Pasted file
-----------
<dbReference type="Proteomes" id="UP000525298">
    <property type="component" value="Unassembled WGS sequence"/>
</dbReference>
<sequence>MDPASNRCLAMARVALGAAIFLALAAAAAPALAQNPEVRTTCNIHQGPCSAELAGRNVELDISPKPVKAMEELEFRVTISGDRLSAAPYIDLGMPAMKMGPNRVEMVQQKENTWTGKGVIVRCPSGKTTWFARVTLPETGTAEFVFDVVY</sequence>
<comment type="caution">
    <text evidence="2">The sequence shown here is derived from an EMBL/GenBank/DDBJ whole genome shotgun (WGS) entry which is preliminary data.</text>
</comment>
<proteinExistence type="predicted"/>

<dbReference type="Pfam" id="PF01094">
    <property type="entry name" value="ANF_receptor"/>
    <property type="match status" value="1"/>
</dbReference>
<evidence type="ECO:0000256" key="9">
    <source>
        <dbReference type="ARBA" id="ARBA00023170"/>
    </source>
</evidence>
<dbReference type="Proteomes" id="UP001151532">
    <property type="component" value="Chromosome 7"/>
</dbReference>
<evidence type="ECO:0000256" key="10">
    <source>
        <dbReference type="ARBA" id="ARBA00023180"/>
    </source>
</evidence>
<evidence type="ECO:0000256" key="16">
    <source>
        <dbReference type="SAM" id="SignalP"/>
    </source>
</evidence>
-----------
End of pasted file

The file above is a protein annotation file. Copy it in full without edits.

<dbReference type="Proteomes" id="UP000525298">
    <property type="component" value="Unassembled WGS sequence"/>
</dbReference>
<sequence>MDPASNRCLAMARVALGAAIFLALAAAAAPALAQNPEVRTTCNIHQGPCSAELAGRNVELDISPKPVKAMEELEFRVTISGDRLSAAPYIDLGMPAMKMGPNRVEMVQQKENTWTGKGVIVRCPSGKTTWFARVTLPETGTAEFVFDVVY</sequence>
<comment type="caution">
    <text evidence="2">The sequence shown here is derived from an EMBL/GenBank/DDBJ whole genome shotgun (WGS) entry which is preliminary data.</text>
</comment>
<proteinExistence type="predicted"/>

<dbReference type="Pfam" id="PF01094">
    <property type="entry name" value="ANF_receptor"/>
    <property type="match status" value="1"/>
</dbReference>
<evidence type="ECO:0000256" key="9">
    <source>
        <dbReference type="ARBA" id="ARBA00023170"/>
    </source>
</evidence>
<dbReference type="Proteomes" id="UP001151532">
    <property type="component" value="Chromosome 7"/>
</dbReference>
<evidence type="ECO:0000256" key="10">
    <source>
        <dbReference type="ARBA" id="ARBA00023180"/>
    </source>
</evidence>
<evidence type="ECO:0000256" key="16">
    <source>
        <dbReference type="SAM" id="SignalP"/>
    </source>
</evidence>